|(Source: Book of the Month)|
|(Source: Kelsey Darling)|
Five Sentence Summary
In college, Elizabeth, Andrew and Zoe were in band, Kitty's Mustache, along with another girl, Lydia, who left the band and made a name for herself, before dying at an early age. Now, Elizabeth and Andrew are married and have a son Harry, and Zoe has married Jane, and they have a daughter named Ruby, and a producer is asking them to sign over their life rights so they can make a movie about Lydia, but that is the last thing Andrew wants. Zoe and Jane are on the verge of divorce; Andrew feels like he is floundering in life and isn't sure what he wants; and now Harry and Ruby are an item and getting caught having sex in the park. Over the course of the summer, Harry and Ruby find themselves discovering themselves while having fun with each other and facing life decisions while their parents find themselves struggling to cope with everything that life is throwing at them. By the end of the novel, everyone has a clear idea of what they want from life, from their partners, and from themselves.
- Elizabeth and Andrew have a cat named Iggy Pop who goes missing for a good portion of the novel, and Elizabeth frets the entire time about where he is. As silly as this is, this spoke to the cat lover in me. I love my cats and if they were missing, I would be throwing the biggest fit until they had been returned to me. I definitely get you, Elizabeth. (And this is the second post in the last week in which I relate to a cat lady; I'm beginning to worry about myself!)
- Emma Straub is amazing with descriptions! You can really visualize the settings, the people, the food, oh, the food! Zoe and Jane own a restaurant and so food plays a big part in their scenes. At one point, they're talking about pancakes that Jane made and I could imagine myself eating them and became incredibly hungry and jealous that I was not actually eating them.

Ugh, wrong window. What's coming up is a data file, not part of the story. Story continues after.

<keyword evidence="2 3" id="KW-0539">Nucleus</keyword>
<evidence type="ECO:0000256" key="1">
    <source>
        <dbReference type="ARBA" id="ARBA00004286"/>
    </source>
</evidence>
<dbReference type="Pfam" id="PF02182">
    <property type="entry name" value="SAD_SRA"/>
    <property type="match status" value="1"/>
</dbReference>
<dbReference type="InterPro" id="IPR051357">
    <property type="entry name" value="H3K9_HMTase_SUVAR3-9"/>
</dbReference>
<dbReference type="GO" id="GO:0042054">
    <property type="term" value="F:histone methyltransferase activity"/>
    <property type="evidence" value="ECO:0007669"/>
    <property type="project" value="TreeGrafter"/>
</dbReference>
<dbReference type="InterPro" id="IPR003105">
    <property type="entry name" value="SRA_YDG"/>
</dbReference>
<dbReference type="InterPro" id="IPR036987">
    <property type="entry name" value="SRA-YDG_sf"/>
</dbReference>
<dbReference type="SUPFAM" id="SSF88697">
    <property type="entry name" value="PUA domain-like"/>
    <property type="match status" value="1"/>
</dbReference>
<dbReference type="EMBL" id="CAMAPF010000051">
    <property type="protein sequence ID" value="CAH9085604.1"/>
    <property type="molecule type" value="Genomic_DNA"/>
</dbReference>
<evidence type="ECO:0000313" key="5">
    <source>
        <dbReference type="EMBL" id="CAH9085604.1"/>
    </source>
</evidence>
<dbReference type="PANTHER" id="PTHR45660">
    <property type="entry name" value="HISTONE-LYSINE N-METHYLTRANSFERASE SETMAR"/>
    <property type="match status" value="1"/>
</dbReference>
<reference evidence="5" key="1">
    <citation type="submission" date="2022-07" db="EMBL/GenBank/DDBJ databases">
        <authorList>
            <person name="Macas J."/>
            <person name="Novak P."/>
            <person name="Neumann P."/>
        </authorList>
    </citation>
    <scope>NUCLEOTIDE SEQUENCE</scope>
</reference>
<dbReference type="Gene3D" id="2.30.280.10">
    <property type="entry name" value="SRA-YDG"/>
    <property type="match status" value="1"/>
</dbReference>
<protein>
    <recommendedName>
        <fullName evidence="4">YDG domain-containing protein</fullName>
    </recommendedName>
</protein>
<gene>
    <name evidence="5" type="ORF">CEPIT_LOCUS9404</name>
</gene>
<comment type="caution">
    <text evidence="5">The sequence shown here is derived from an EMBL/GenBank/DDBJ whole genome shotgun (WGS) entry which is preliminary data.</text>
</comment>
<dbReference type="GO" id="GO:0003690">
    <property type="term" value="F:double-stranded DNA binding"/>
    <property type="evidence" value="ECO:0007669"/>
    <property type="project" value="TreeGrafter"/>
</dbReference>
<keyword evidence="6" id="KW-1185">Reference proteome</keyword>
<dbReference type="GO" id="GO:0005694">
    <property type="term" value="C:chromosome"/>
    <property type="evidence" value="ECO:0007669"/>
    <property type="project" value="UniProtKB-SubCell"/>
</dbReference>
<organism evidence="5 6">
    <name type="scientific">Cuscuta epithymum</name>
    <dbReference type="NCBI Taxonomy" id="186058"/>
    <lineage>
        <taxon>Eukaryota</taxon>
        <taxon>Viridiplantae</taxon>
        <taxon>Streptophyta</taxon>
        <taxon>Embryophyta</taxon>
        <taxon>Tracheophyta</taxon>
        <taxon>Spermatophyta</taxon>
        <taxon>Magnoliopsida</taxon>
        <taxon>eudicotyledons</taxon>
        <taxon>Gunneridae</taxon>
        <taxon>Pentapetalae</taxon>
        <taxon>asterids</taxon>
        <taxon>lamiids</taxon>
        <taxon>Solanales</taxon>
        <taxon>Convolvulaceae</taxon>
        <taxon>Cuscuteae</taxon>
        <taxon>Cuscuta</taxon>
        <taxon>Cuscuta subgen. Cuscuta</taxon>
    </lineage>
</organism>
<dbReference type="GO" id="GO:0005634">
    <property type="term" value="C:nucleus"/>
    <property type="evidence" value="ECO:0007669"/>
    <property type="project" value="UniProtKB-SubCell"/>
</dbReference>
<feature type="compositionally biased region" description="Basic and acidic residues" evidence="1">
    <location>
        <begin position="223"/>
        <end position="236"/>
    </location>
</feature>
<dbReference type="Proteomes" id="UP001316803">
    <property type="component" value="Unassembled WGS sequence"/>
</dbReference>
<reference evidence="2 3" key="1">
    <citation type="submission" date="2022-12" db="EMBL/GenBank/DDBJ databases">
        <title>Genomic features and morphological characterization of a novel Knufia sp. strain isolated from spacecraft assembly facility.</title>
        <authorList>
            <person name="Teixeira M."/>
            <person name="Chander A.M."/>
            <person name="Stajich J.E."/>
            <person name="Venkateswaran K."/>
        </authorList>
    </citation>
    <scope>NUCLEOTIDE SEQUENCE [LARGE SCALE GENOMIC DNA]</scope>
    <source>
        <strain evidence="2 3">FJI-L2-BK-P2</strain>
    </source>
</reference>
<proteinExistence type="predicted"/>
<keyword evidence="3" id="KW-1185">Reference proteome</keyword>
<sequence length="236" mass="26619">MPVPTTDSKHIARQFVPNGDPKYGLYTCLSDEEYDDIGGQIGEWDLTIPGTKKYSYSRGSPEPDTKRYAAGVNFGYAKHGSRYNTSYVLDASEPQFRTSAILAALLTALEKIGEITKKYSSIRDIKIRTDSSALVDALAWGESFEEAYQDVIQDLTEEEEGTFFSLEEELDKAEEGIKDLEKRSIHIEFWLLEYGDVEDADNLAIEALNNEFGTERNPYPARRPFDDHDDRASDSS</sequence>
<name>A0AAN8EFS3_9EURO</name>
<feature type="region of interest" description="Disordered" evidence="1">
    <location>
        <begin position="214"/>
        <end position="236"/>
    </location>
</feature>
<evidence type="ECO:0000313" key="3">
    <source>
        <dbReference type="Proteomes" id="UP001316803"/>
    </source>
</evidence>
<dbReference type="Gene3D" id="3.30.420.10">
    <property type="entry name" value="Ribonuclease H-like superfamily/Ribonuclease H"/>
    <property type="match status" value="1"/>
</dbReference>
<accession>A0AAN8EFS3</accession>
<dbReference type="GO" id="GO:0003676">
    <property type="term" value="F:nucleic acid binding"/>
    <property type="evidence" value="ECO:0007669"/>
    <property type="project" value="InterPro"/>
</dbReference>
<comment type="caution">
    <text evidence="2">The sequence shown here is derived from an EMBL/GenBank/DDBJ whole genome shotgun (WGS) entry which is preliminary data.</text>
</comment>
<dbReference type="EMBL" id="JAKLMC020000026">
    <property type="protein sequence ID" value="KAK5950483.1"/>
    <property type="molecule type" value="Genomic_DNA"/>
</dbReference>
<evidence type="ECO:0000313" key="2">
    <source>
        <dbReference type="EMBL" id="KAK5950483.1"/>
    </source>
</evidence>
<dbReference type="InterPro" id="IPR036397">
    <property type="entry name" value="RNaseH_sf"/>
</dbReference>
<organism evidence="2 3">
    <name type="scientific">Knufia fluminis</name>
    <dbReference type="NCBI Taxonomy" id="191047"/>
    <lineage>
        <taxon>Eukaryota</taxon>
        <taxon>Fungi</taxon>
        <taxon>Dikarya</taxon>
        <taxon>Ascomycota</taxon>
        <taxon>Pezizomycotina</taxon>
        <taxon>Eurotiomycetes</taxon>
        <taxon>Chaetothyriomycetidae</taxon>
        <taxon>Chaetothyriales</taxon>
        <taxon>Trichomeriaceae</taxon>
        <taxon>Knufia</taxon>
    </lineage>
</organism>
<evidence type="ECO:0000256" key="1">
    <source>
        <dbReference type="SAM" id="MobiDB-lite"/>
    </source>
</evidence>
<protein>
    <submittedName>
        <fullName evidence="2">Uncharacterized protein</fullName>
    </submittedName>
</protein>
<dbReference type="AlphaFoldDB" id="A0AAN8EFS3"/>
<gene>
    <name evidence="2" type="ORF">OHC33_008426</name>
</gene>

"Jane set an enormous platter of pancakes-thick, fluffy, generously studded with blueberries-in front of Elizabeth...Elizabeth edged off a small bite of pancake with the side of her fork. 'Oh, my God,' she said. 'These are insane.'" (p.231)
- So the two characters that I really hate are Andrew and Ruby. They both need a good slap so they can realize how good they have it.
- Andrew is a cheater. Yes, he was not married to Elizabeth when he slept with Lydia, and he hasn't cheated with anyone else, but god, I hate cheaters. And this is why he doesn't want to sign over his life rights for the movie; Elizabeth doesn't know and he had no plans of telling her. And listen to how he described cheating on her:
"It was like Betty and Veronica. Archie loved them both, and they loved each other, too, even though they tugged him back and forth. When Andrew imagined Elizabeth finding out, that was a part of his defense. It wasn't much but it was something. He hoped he'd never have to use it, that Lydia would just disappear one day and make his life easier. It wasn't like he and Elizabeth were married. They weren't even living together. It was worse than jaywalking but not as bad as a root canal. Worse than throwing up in a taxicab but not as bad as going to the DMV." (pp. 237-238)